Dense woodlands, including hilly rainforests, cover Bengal's eastern areas. In the littoral southwest are the Sundarbans, the world's largest mangrove forest and home of the Bengal tiger. In the coastal southeast lies Cox's Bazar, the longest beach in the world at 125 km; the region has a monsoon climate. At times an independent regional empire, Bengal was a leading power in Southeast Asia and the Islamic East, with extensive trade networks. In antiquity, its kingdoms were known as seafaring nations. Bengal was known to the Greeks as Gangaridai, notable for mighty military power, it was described by Greek historians that Alexander the Great withdrew from India anticipating a counterattack from an alliance of Gangaridai. Writers noted merchant shipping links between Bengal and Roman Egypt; the Bengali Pala Empire was the last major Buddhist imperial power in the subcontinent, founded in 750 and becoming the dominant power in the northern Indian subcontinent by the 9th century, before being replaced by the Hindu Sena dynasty in the 12th century.
Islam was introduced through trade with the Abbasid Caliphate. The Islamic Bengal Sultanate, founded in 1352, was absorbed into the Mughal Empire in 1576; the Mughal Bengal Subah province became a major global exporter, a center of worldwide industries such as cotton textiles, shipbuilding, 12% of the world's GDP, larger than the entirety of western Europe. Bengal was conquered by the British East India Company in 1757 by Battle of Plassey and became the Bengal Presidency of the British Raj, which experienced deindustrialization under British rule; the Company increased agriculture tax rates from 10 percent to up to 50 causing the Great Bengal famine of 1770 and the deaths of 10 million Bengalis. Bengal played a major role in the Indian independence movement, in which revolutionary groups were dominant. Armed attempts to overthrow the British Raj began with the rebellion of Titumir, reached a climax when Subhas Chandra Bose led the Indian National Army allied with Japan to fight against the British.
A large number of Bengalis died in the independence struggle and many were exiled in Cellular Jail, located in Andaman. The United Kingdom Cabinet Mission of 1946, split the region into India and Pakistan, popularly known as partition of Bengal, opposed by the Prime Minister of Bengal Huseyn Shaheed Suhrawardy and nationalist leader Sarat Chandra Bose, they campaigned for a independent nation-state of Bengal. The initiative failed owing to British diplomacy and communal conflict between Hindus. Pakistan ruled East Bengal becoming the independent nation of Bangladesh by Bangladesh War of Independence in 1971. Bengali culture has been influential in the fields of literature, shipbuilding, architecture, currency, commerce and cuisine; the name of Bengal is derived from the ancient kingdom of Banga, the earliest records of which date back to the Mahabharata epic in the first millennium BCE. Theories on the origin of the term Banga point to the Proto-Dravidian Bong tribe that settled in the area circa 1000 BCE and the Austric word Bong.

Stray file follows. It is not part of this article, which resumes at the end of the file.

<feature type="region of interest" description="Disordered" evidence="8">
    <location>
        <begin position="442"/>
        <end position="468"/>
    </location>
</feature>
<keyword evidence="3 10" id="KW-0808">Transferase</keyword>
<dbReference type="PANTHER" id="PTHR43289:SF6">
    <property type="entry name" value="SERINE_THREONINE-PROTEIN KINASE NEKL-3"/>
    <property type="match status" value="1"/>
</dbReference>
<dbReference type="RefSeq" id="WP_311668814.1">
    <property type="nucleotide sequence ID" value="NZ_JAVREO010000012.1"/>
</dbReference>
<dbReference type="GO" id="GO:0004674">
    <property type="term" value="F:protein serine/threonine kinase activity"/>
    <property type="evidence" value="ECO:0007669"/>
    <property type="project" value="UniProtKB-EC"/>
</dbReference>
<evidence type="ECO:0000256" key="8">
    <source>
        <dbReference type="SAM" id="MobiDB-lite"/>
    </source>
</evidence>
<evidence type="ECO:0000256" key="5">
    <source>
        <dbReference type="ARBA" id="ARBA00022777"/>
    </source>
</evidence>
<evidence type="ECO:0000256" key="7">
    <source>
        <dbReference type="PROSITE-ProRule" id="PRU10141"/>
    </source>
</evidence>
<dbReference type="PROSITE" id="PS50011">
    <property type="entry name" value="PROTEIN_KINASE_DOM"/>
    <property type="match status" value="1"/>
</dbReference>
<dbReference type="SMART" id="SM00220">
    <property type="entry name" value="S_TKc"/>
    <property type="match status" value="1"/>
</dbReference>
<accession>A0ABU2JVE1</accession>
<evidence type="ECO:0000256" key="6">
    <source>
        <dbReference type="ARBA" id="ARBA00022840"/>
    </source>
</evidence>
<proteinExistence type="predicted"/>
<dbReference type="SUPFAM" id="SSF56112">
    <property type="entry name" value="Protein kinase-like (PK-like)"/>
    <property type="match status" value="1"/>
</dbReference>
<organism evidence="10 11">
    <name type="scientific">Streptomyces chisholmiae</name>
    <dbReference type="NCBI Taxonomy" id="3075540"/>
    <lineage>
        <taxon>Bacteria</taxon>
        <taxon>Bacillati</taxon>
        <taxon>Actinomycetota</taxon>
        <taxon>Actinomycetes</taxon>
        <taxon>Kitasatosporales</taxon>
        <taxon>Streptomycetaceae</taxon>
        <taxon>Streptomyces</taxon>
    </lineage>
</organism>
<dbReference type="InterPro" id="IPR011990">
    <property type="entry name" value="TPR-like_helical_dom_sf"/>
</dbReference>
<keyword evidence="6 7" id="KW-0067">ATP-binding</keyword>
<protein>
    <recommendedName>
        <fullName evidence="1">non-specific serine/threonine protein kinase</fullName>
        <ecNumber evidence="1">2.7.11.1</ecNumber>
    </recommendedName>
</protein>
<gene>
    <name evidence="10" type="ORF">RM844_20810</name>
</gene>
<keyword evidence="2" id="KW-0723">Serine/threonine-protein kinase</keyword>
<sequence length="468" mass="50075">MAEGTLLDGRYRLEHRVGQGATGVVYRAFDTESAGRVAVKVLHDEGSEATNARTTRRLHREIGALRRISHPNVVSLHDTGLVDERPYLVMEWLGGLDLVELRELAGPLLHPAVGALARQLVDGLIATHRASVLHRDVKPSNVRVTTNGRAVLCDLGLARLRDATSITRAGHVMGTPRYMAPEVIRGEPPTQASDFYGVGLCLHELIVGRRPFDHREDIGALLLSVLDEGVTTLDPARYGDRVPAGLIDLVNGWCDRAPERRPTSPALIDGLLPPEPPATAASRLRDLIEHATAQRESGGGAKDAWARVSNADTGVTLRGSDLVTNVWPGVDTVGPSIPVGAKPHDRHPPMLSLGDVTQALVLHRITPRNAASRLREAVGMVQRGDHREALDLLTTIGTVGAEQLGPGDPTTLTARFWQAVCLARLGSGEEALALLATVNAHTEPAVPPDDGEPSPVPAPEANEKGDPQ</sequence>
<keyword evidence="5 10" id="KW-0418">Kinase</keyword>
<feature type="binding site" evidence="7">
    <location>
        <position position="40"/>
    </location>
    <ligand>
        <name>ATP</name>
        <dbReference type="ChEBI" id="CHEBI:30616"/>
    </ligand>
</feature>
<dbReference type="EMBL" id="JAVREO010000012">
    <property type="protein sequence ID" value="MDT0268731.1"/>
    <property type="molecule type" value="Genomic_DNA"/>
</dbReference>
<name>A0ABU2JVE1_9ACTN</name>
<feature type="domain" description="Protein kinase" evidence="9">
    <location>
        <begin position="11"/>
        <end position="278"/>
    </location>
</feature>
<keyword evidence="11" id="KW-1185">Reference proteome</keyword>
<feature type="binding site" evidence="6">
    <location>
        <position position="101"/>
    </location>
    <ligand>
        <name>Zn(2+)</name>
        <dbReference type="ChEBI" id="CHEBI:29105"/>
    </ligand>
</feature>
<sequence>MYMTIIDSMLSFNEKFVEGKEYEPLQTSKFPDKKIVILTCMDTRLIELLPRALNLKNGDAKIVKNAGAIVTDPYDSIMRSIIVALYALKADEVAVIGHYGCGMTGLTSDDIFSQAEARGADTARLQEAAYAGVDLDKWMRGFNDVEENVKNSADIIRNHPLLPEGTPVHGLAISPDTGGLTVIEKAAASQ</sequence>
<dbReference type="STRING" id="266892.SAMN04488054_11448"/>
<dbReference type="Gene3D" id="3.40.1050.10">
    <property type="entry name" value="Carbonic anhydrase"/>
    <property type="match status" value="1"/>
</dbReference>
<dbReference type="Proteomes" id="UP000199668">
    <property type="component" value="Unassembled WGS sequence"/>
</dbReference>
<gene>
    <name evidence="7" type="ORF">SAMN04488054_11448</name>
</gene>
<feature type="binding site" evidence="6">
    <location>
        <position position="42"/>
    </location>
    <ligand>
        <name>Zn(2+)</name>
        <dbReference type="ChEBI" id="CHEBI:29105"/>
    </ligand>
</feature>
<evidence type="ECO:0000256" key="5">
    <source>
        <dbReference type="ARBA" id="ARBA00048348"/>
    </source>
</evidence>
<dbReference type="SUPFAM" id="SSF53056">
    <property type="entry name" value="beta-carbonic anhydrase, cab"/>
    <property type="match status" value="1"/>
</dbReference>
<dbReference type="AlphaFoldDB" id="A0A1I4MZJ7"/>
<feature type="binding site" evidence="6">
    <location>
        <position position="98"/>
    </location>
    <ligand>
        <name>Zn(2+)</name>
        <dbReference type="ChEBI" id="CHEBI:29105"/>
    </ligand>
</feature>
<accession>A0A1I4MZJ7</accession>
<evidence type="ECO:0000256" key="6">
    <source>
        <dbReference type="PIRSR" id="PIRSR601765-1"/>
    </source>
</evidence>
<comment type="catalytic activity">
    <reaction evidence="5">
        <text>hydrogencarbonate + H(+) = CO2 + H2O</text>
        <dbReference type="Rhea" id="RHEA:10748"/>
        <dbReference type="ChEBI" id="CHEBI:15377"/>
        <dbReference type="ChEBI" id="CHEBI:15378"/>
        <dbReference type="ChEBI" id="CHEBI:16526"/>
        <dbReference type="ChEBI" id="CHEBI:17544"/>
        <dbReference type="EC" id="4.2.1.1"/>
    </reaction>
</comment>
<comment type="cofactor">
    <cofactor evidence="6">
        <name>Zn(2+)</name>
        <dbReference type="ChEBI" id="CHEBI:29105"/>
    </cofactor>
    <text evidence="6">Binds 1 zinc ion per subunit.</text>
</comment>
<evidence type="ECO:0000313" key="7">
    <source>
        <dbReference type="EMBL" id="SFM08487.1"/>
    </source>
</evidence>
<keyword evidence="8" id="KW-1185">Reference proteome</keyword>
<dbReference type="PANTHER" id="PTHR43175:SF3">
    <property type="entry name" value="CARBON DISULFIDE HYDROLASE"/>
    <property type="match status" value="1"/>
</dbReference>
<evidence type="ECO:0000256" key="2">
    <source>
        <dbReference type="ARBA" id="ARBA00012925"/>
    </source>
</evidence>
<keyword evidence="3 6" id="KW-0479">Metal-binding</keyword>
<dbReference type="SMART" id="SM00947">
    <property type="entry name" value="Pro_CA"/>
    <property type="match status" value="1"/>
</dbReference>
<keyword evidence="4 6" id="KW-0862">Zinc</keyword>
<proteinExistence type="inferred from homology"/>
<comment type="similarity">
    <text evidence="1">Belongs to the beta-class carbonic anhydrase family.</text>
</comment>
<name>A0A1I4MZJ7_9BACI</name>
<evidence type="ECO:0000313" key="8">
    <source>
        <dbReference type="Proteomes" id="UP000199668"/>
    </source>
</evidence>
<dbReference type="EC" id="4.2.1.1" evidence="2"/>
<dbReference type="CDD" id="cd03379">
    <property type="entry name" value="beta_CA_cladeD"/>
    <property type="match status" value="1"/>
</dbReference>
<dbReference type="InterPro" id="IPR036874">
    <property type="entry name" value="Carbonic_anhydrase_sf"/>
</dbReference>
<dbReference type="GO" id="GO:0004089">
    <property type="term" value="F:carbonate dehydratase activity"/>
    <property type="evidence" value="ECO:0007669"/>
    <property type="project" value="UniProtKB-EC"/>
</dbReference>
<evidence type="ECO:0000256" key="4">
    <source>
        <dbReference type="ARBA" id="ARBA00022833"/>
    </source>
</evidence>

The term Vangaladesa is used to describe the region in 11th-century South Indian records. The modern term Bangla is prominent from the 14th century, which saw the establishment of the Sultanate of Bengal, whose first ruler Shamsuddin Ilyas Shah was known as the Shah of Bangala; the Portuguese referred to the region as Bengala in the Age of Discovery. The modern English name Bengal is an exonym derived from the Bengal Sultanate period. Most of the Bengal region lies in the Ganges-Brahmaputra delta, but there are highlands in its north and southeast; the Ganges Delta arises from the confluence of the rivers Ganges and Meghna rivers and their respective tributaries. The total area of Bengal is 232,752 km2—West Bengal is 88,752 km2 and Bangladesh 147,570 km2; the flat and fertile Bangladesh Plain dominates the geography of Bangladesh. The Chittagong Hill Tracts and Sylhet regions are home to most of the mountains in Bangladesh. Most parts of Bangladesh are within 10 metres above the sea level, it is believed that about 10% of the land would be flooded if the sea level were to rise by 1 metre.
Because of this l
Shiladitya is the title of an Indian king mentioned in the writings of the Chinese traveler Xuanzang. Xuanzang mentions him as a Buddhist king of Kie-Jo-Kio-She-Kwo. Upon assuming the throne, Shiladitya gathered an army of 50,000 foot soldiers, 5000 elephants and 2000 cavalry, he subdued the five regions of India, built "several thousand" stupas on the banks of the Ganges, each about 100 feet high. Xuanzang states that every five years, Shiladitya held an assembly called "Moksha", he gave away his treasury in charity, replenished by his vassals. He describes such a ritual held in the empire's Po-lo-ye-kia kingdom as follows: To the east of the capital, between the two confluents of the river, for the space of 10 li or so, the ground is pleasant and upland; the whole is covered with a fine sand. From old time till now, the kings and noble families, whenever they had occasion to distribute their gifts in charity came to this place, here gave away their goods. At the present time Shiladitya-raja, after the example of his ancestors, distributes here in one day the accumulated wealth of five years.